Guest Post: Jenna Bonnichsen, aka JBonn

Ah! Over here!

Sloppily swimming in a sea of expectations, I find it difficult to access my true self in the world that surrounds me. The expectations begin to wash away my opinions, dreams and ideas while I start to accept other people’s beliefs as my own. Nevertheless, I still have enough resistance to want to escape the tides of torment and go into myself and release my true being free into this world. How must I sort this out? Who am I when I am waiting in the car before my first date? Who am I when I am alone during a thunderstorm with no electricity? I don’t remember!

And so I dance.

I do not go to group fitness classes at the local YMCA. I do not follow steps laid before me. I find an open space. Whether it be in a church basement, community music center room, hallway of a kindergarten school, open field in a park, lobby of a low-traffic theater or an actual dance improvisation class, I do what needs to be done and I dance there. Simply put, I move with or without music the way that I choose to move.

This freeform movement is known as dance improvisation, ecstatic dance or moving meditation; plenty of other titles are associated with it as well. Whatever the name, it is an important aspect of adult play. Generally speaking, this is a solo experience that allows a moving expression of what you are feeling in the moment. It’s about discovering your own way to dance letting your body be the inner guide and teacher. This can potentially help to release stuck patterns in the body, emotions, mind and spirit.

The applications are infinitely delicious and benefit every single person on Earth. Dramatics aside, examples range from senior citizens who have become lonely and long for youthfulness again to dancers that are looking for an escape from regiment. Due to the nature of its personal content, what one person will reap from freeform movement may be drastically different from that of another.

For me, dancing is a natural mode of abstract communication with myself AND others. While dancing, I feel completely free from pressures, judgments and commitments and am able to glide into my true self. Knowledge flows freely and is imported into my brain when I dance. I feel in control, guided by my soul, and I make decisions easily. I am released from the constant knot of anxiety and gifted with pure joy in the form of control, strength, direction, ambition, knowledge and confidence. This joy could be my connection with some sort of divine power. No matter your religious affiliation, I do find the spiritual aspect of the freeform movement quite significant. Dancing lets me access my own senses, let go of external distractions and then partake in powerful movements. This progression allows me to open up and define my strength and place in the outside world. Because human connection is a goal for me, I value that I am able to contribute to society in my special way and not the way of doctrine or cultural normality.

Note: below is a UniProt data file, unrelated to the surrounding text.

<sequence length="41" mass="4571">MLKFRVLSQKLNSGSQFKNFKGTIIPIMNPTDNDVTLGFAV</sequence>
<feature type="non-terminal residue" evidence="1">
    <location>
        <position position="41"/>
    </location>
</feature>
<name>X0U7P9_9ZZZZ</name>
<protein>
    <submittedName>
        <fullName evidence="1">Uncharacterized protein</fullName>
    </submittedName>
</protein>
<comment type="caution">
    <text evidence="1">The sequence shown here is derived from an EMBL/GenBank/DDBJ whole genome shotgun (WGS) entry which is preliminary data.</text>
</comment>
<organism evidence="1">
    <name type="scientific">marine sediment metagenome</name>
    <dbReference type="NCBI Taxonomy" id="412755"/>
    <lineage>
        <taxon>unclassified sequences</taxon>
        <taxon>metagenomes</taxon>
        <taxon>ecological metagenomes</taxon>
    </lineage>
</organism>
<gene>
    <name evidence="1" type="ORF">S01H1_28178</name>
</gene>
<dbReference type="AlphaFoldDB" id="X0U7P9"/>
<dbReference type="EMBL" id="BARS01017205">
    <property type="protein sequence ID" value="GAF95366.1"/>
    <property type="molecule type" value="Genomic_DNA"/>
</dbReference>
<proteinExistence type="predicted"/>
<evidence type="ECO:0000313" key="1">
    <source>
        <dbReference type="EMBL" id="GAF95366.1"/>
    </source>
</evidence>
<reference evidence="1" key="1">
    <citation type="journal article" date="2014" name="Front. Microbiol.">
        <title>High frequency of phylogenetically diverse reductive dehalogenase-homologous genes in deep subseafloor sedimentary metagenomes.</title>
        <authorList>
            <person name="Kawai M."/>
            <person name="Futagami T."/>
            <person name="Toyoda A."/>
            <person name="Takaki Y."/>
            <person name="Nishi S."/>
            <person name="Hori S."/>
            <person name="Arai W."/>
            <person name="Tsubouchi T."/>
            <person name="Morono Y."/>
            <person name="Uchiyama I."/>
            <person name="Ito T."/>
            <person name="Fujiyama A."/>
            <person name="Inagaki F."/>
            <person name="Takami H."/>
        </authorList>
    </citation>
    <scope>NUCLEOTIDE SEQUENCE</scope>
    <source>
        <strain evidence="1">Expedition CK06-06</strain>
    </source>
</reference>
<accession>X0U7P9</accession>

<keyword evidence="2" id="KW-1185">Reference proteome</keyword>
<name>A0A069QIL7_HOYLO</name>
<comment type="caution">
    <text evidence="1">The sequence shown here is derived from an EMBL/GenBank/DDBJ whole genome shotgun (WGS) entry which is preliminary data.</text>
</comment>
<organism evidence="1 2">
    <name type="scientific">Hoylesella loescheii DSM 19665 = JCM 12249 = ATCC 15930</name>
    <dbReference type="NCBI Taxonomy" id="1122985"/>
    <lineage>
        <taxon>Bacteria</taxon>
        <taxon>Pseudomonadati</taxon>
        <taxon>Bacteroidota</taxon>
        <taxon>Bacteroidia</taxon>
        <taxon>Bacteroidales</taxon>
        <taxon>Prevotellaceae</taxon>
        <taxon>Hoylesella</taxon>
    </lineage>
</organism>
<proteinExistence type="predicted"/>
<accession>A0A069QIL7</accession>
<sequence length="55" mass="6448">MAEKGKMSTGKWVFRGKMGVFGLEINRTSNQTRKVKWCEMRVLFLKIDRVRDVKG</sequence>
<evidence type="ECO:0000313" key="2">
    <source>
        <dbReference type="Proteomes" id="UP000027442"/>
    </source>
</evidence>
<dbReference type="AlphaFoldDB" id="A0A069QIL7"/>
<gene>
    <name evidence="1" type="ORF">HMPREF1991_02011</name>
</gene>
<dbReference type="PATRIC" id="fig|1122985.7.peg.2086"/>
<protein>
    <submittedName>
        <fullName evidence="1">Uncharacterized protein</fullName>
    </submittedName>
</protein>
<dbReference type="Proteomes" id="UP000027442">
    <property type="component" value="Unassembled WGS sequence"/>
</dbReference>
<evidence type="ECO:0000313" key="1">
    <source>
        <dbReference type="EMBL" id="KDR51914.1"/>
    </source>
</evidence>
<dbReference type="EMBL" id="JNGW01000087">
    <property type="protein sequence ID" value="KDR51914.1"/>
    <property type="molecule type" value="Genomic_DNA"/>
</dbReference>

Creativity is the backbone of freeform movement. And contrary to popular belief, every single person has the ability to spark creativity in themselves. The myth that creativity and imagination are only for seven-year olds, writers, and art students is gooey old news. Rather, creativity is about making connections, accepting imperfection and moving forward. For example, I would not call myself a writer. This article won’t be the best one written and may be choppy to read. True. I did draw from different sources of inspiration. Yes. Someone probably already wrote about this topic. But, I was able to get my ideas down on paper thanks to the experience and information that I possess at this point in my life. And so. I can call this my article.

I imagine a way to access your own creativity through freeform movement is to:

1. Stop thinking (or start with step 2).
2. Start moving.
3. Something will happen.

Go ahead. You got this. Something will happen.

About our Guest-Poster:

From the time she was a little girl, JBonn has always been restless with the desire to create beauty by moving. Through her experience of learning what she loves and is passionate about, there has always been one main factor of helping people through movement.

Though not classically trained, JBonn has a background in dance and aerial arts (jazz, expressive, hip hop, lyrical, experimental, dance improvisation, aerial hammock, trapeze, pole) which helps her with her endeavors in body movement disciplines. Originally from Minot, North Dakota, she is a bit of a dancing nomad. From studying Dance Movement Psychotherapy in Scotland to performing as an aerialist at Sky Club in Portland, Oregon, JBonn has danced her way around the world. In the future, she would love to continue investigating movement, facilitating ecstatic dance events, performing, filming creative dance projects, traveling and exploring obscure expanses where she can dance. 

Explore more here.

One thought on “Guest Post: Jenna Bonnichsen, aka JBonn

  1. Absolutely, unequivocally – this article is the true essence of Jenna. She was born to create and experience – knowing no limits. The world is a better place because of her.

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